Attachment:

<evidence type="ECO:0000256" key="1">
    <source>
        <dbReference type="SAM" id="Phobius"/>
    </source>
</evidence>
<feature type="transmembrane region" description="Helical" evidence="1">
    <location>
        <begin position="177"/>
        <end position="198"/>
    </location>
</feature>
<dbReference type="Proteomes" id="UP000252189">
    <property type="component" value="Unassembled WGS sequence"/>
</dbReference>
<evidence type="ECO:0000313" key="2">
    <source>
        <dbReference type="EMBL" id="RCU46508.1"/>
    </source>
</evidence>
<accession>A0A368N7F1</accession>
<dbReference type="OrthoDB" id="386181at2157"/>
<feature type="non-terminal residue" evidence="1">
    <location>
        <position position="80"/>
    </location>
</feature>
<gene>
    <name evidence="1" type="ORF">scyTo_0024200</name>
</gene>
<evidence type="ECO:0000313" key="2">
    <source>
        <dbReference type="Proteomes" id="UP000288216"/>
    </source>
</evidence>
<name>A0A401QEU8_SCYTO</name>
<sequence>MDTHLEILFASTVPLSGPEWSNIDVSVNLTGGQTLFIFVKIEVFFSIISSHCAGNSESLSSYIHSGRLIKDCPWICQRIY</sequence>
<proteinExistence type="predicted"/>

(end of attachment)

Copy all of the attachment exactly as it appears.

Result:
<evidence type="ECO:0000256" key="1">
    <source>
        <dbReference type="SAM" id="Phobius"/>
    </source>
</evidence>
<feature type="transmembrane region" description="Helical" evidence="1">
    <location>
        <begin position="177"/>
        <end position="198"/>
    </location>
</feature>
<dbReference type="Proteomes" id="UP000252189">
    <property type="component" value="Unassembled WGS sequence"/>
</dbReference>
<evidence type="ECO:0000313" key="2">
    <source>
        <dbReference type="EMBL" id="RCU46508.1"/>
    </source>
</evidence>
<accession>A0A368N7F1</accession>
<dbReference type="OrthoDB" id="386181at2157"/>
<feature type="non-terminal residue" evidence="1">
    <location>
        <position position="80"/>
    </location>
</feature>
<gene>
    <name evidence="1" type="ORF">scyTo_0024200</name>
</gene>
<evidence type="ECO:0000313" key="2">
    <source>
        <dbReference type="Proteomes" id="UP000288216"/>
    </source>
</evidence>
<name>A0A401QEU8_SCYTO</name>
<sequence>MDTHLEILFASTVPLSGPEWSNIDVSVNLTGGQTLFIFVKIEVFFSIISSHCAGNSESLSSYIHSGRLIKDCPWICQRIY</sequence>
<proteinExistence type="predicted"/>